First, a few words of warning
I will list some of the basic and essential trading guidelines later in this piece, but first a general word of caution to introduce the stock market for dummies approach to the would-be trader in stocks.
I do not like the term “dummies” and I only use it here to make a simple point, not to put anyone down, so to speak. The truth is that without an understanding of the stock market basics, it is unlikely a trader will be successful and without a knowledge of basic guidelines to follow, trading would often be no better than leaving your money at the casino.
Start small and learn the “ropes” gradually
When someone has been around the block a few times and traded in the “Market” for years, their first word of advice to the eager newcomer is that this is not a game. This is not betting on the Broncos vs. the Patriots, this is business with your money and your retirement as part of the equation.
You can make money by trading stocks, but some losses are inevitable
I would suggest that it is best to start in a small way so that any losses that may occur will not be devastating but can be limited to an amount that can be tolerated and can be seen as a cost of a learning process that brings you out of the “stock market for dummies” category. There are ways to limit losses but it takes action. And everyone experiences losses, especially in the early days of learning how to trade.
Stock brokers and education
You need to approach stock trading with a maximum of education even if you use a broker. The stockbroker wants you to make money and to continue to make winning trades, because that’s good for business. But the brokers have their own agenda and you need to understand this if you use them. They get their commission in part for trading stocks and selling what the company finds attractive. They are not in business to see your portfolio increase since they do not get a percentage of the “profits” but rather they receive sales commissions. It is to their advantage to have you buy and sell stocks since they make their money on trades. That said, many brokers are good guys with your best interest at heart, but be aware.
Read all you can, books and items by William J. O’Neil, Peter Lynch, and others and columns such as John Waggoner’s in USA Today on Fridays for example, or go to the website SeekingAlpha. The more you learn the better you will be able to assess the merits of the information provided. Not everyone comes to the same conclusions about given stock or market situations, so with conflicting viewpoints offered, you, the trader, must make the judgement – aided by your existing fund of knowledge and accumulated experiences. The more you read the more you will understand and the better investor you will likely become, but it takes time and effort.
But most trading is done online these days, without the aid of a broker, especially in the case of the small trader, who is classed in the category of “retail trader” as opposed to the bigger professional traders whose combined actions comprise, by far, the greatest portion of all trading in the stock market and thus responsible for most of the movement in their underlying stocks of interest.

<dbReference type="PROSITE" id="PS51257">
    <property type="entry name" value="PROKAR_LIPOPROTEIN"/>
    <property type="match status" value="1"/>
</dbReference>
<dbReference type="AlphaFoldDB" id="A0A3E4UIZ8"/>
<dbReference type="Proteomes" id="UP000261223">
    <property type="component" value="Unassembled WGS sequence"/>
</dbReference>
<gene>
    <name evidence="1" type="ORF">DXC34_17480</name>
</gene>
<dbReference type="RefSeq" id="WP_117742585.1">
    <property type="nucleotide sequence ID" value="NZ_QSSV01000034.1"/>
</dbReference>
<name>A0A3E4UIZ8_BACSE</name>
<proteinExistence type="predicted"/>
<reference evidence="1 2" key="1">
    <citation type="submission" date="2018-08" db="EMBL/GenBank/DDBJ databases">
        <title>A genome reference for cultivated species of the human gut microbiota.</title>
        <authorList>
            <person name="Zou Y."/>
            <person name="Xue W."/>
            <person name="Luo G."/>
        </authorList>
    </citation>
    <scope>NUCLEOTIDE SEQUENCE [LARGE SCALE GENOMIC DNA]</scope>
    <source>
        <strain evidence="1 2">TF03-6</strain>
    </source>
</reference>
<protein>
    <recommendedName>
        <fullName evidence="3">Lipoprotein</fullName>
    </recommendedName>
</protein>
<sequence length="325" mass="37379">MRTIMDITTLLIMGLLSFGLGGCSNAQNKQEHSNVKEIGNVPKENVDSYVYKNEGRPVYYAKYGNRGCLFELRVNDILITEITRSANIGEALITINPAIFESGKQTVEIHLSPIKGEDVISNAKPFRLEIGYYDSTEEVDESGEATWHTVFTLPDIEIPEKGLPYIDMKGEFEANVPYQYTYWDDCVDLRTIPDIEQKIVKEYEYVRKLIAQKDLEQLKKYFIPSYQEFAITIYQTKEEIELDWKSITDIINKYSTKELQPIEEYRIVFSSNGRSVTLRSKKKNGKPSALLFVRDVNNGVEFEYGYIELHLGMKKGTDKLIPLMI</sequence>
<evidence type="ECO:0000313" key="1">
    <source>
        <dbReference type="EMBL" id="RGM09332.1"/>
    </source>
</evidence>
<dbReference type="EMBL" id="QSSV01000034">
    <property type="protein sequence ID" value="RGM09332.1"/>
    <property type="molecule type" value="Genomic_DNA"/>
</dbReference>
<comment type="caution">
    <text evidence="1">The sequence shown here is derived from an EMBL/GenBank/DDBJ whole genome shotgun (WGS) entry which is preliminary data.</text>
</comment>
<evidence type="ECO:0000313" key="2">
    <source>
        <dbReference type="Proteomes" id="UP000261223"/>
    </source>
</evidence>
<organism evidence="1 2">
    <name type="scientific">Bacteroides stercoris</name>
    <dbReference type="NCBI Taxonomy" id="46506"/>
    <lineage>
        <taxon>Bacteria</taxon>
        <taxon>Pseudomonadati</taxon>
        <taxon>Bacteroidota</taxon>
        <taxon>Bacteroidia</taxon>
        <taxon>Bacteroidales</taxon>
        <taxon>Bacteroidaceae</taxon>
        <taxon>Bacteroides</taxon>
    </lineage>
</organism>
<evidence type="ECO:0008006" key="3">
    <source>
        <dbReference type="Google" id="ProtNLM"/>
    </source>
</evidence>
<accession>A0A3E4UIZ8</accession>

The stock market is not for the faint at heart, but there always opportunities to make money. Buy and hold may not be the best option as the market has periods where it swings like a tempestuous pendulum.
So what are some of the basic guidelines?
While these suggestions are aimed at the so-called stock market for dummies category of newcomer to trading, actually they also often guide the decisions of some of the biggest, most successful, and most famous traders of all time. These guidelines, and many others, are discussed in greater detail in separate posts elsewhere on this website and can be found listed there by going to: Stock Market Basics Guide. The more experienced and expert trader can successfully break the rules and still make gains but for the beginner, such rules should be learned and adhered to.
Up or down markets
As a trader, you can make money in the stock market regardless of whether the market is moving up or down but the beginning trader is usually more comfortable trading when the market is primarily moving up over a period of time.
So from that comes a basic guideline:
- Don’t trade against the trend. Don’t buy stocks when the market is falling, if there are stocks that you believe are really worth more than their current price in a falling market then wait until they reach a “bottom” and turn around, once that is confirmed, they can be bought on the way back up. Do not “average down”.
- Cut losses early. Sometimes expectations for your stock don’t pan out, be alert, if the stock starts to decline, regardless of the reason (which may not be connected to the actual stock itself) be ready to sell. If the stock price falls by about 8% or so from its recent high, it’s time to exit the position. Take the money and move on.
- Let your profits run. When a stock does rise in price the objective is to capture as much of the potential gain as possible, without being too greedy and waiting too long of course and having to watch those gains evaporate. Remember, however much higher the price, you won’t book a profit until the winning stock is sold. It can be tricky sometimes. There is a trading routine called a “Stop Loss” that might be appropriate in this situation, explained elsewhere.
There are many more guidelines to become familiar with but I will just close with an often quoted rule attributed to the great Warren Buffet:
- Rule #1 Do not lose money
- Rule #2 Remember and follow Rule #1